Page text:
Reading Challenges

Stately and Plump: Happy Bloomsday!

Some fun links for Bloomsday:

Slán agus beannacht leat! [slawn ogg-us ban-ocked lyat, "Goodbye and blessings with you" in Connacht Irish]

Snell On Your Cell

As usual, Snell is keeping up with the times and mobile technology is an area we wouldn't want to miss out on. So don't be surprised if you start seeing some of these little numbers popping up around Snell or elsewhere on campus. If you have a barcode scanner on your smartphone, try this QR code out and let us know what you think! (Of course, you can also access our mobile website at this address: http://www.lib.neu.edu/m)

Tristram Shandy

I finished Laurence Sterne's Tristram Shandy, another one of my TBR 2008 Challenge books.  This is often hailed as the first post-modern text, and a few years ago, I saw a film adaptation A Cock and Bull Story, which I found to be a lot of fun.  So I was quite looking forward to this.  It's a (very) rambling story where the narrator recounts his birth-paying particular attention to circumstances surrounding his conception, his father, and his uncle Toby.  Sterne has no compunction about breaking off a chapter, just as it's about to reach a resolution.  It's a narrative of interruptions, and so it requires a good deal of focus to follow the novel's train(s) of thought.  Have any of you read it? What did you think? 

Saturday

SaturdayContinuing my TBR 2008 Challenge, I read Saturday by Ian McEwan.  I loved McEwan's Atonement, but was less crazy about McEwan's Amsterdam and put down The Cement Garden after only a few pages.  My admittedly limited exposure to McEwan's early works suggest that he takes a pretty dark view of human relations (and I think this shifts with Atonement, and Saturday, which follows it).  While I didn't love Saturday with the same fervor as Atonement, I did find it interesting and well-written, and I'd recommend it to most readers. Saturday is the story of one London neurosurgeon's Saturday-from his pre-dawn awakening, through his squash game, visiting his senile mother, his son's jazz concert, to an evening family reunion, to a midnight surgery, to sleep.  In addition to this journey through one man's life, the novel also looks at larger social issues.  Terrorism forms the backbone of the story, at both a macro and a micro level.  Henry Perowne is awakened by what he thinks is a plane crash caused by terrorists, and protestors against the Iraq War have gathered in the streets and parks of London on this February Saturday.  These protestors disrupt his day in multiple ways-forcing him to take alternate driving routes (and causing an accident with serious repercussions) and compeling him to grapple with his own thoughts and opinions on the British (and American) invasion.  Saturday also deals with other types of terrorism-the fear and raw tensions of city life-beatings and muggings, home invasion-dormant threats that are ever-present, and part of Henry's bargain to live in the city.  The novel maintains a pretty constant state of high anxiety and it has what I would consider to be a nail-biting climax.  (I read it on the T and could feel my adrenaline surge).  I also think that it's a fair and thoughtful novel, and it makes good use of Matthew Arnold's ‘Dover Beach.' Have any of you read Saturday?  What did you think?  And what do you think of Ian McEwan?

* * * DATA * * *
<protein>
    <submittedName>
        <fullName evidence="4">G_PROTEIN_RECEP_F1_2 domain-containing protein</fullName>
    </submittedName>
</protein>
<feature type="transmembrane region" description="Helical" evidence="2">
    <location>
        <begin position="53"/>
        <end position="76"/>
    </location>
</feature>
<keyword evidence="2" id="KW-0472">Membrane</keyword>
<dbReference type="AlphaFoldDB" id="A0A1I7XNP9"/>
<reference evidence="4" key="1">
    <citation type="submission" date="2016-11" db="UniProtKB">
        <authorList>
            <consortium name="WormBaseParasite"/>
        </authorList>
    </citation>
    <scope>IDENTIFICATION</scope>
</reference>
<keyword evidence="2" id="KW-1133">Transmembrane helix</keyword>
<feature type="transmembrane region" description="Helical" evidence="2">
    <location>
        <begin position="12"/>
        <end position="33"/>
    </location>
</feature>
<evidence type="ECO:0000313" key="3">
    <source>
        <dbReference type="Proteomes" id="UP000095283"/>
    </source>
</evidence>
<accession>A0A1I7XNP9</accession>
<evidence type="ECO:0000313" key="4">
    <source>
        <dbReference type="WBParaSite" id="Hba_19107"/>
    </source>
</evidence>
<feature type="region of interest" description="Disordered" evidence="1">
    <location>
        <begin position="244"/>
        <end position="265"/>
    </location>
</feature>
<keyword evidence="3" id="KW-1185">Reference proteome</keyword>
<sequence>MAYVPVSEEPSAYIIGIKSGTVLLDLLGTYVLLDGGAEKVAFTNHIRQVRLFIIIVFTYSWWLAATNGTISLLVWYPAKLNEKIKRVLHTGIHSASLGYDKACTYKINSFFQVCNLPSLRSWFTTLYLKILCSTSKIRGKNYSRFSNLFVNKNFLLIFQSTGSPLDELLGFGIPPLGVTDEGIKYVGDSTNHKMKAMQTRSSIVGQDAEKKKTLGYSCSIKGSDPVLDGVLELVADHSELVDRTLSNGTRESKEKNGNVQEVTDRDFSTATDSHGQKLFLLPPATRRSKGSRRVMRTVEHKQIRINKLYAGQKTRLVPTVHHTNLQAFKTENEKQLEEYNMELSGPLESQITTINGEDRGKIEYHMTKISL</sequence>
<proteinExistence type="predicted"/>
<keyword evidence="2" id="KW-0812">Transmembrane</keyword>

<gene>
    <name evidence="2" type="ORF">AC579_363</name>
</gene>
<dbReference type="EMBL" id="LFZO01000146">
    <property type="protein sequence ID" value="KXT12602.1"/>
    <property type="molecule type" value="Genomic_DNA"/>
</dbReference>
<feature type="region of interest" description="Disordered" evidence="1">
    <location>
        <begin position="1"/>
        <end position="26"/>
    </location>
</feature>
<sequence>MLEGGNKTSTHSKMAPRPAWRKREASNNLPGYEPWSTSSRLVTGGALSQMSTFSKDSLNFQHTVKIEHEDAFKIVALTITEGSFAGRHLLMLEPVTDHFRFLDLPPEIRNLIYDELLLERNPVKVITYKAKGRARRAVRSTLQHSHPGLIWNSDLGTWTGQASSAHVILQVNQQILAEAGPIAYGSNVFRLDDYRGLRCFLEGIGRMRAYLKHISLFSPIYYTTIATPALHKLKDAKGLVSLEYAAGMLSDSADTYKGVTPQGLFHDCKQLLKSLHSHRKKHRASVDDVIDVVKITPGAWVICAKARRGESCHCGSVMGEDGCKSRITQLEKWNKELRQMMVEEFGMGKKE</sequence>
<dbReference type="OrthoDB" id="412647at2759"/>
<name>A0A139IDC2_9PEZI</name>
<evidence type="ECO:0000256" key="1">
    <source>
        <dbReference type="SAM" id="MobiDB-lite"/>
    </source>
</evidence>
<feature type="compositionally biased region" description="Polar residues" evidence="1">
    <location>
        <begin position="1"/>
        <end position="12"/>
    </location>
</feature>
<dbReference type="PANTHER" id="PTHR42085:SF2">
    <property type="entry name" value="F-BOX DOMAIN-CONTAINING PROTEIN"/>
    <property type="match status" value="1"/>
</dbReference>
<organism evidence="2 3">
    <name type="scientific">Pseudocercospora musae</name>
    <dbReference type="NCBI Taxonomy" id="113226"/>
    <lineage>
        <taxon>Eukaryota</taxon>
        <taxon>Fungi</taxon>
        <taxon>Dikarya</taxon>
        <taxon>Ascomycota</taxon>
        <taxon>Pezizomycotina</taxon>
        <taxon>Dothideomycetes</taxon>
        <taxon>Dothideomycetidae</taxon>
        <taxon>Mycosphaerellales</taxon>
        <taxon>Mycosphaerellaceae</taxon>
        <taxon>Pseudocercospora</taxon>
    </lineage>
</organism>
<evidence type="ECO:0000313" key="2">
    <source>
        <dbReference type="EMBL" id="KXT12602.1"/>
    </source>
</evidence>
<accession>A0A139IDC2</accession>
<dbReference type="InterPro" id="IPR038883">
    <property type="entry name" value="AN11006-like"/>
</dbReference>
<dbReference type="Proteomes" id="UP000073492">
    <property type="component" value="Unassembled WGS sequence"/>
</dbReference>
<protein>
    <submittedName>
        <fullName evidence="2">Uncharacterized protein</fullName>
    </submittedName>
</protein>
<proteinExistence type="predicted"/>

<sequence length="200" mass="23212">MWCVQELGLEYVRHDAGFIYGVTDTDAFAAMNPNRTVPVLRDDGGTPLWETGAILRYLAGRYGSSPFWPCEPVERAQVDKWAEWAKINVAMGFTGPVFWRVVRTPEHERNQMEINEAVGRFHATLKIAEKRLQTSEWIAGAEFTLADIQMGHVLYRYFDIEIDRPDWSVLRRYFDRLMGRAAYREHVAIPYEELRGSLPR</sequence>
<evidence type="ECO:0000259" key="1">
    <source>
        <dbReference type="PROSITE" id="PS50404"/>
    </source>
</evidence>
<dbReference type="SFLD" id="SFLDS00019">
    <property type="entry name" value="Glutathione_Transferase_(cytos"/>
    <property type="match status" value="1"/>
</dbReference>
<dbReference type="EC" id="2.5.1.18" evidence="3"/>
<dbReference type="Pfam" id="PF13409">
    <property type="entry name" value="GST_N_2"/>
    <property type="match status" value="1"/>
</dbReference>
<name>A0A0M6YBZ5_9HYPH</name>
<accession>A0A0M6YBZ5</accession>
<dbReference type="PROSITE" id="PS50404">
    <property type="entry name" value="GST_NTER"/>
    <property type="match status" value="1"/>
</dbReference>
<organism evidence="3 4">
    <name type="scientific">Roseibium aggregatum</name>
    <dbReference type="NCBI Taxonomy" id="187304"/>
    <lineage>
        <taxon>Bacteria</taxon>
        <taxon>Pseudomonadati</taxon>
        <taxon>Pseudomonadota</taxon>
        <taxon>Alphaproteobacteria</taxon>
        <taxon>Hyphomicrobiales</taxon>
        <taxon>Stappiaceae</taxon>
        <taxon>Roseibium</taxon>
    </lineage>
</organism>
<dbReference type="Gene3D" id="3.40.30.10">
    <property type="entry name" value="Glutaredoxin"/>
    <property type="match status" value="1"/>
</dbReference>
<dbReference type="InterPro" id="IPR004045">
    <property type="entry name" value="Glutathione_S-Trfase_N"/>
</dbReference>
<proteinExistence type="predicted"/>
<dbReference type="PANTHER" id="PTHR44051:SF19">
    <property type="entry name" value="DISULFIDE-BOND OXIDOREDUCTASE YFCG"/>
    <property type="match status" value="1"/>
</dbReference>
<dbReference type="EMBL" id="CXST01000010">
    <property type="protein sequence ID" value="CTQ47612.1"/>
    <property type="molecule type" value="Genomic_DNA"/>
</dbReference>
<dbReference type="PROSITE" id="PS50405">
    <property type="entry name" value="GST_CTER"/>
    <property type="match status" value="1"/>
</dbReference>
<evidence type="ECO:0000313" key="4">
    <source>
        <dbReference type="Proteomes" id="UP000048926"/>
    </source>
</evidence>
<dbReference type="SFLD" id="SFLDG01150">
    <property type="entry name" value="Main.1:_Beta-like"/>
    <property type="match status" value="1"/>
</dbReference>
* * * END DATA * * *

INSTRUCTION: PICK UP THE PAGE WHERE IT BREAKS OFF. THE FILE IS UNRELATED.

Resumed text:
The Dower House

Book Jacket of Dower House I finished reading The Dower House by Annabel Davis-Goff, part of my TBR 2008 challenge.  Even though I've enjoyed all the books I've read as part of it, I'm starting to get a little irked by it-it feels a bit like I've turned reading into a to-do list.  (I've finished several more of the books, and I still need to review them). The Dower House is a beautifully descriptive book that focuses on Molly Hassard's coming of age in the unique, privileged and fading world of the Anglo-Irish.  (In terms of this book, these are Protestant gentry of English heritage, but they live in Ireland, not Northern Ireland.)  It's primarily set in the 1950's and it's Molly's elegy for an unsustainable lifestyle.  It's a world she loves, and is willing to devote her life to, even as it crumbles.  The Dower House is also a love story, and a record of eccentric, aristocratic family life, like the Mitfords. I actually found a good number of parallels between The Dower House and Nancy Mitford's The Pursuit of Love.  Molly is a sympathetic protagonist, and that kept me interested in this novel.  Davis-Goff is also a talented descriptive writer who creates a lush and glamorous setting.  It's not a very long novel, and I'd recommend picking it up over summer vacation.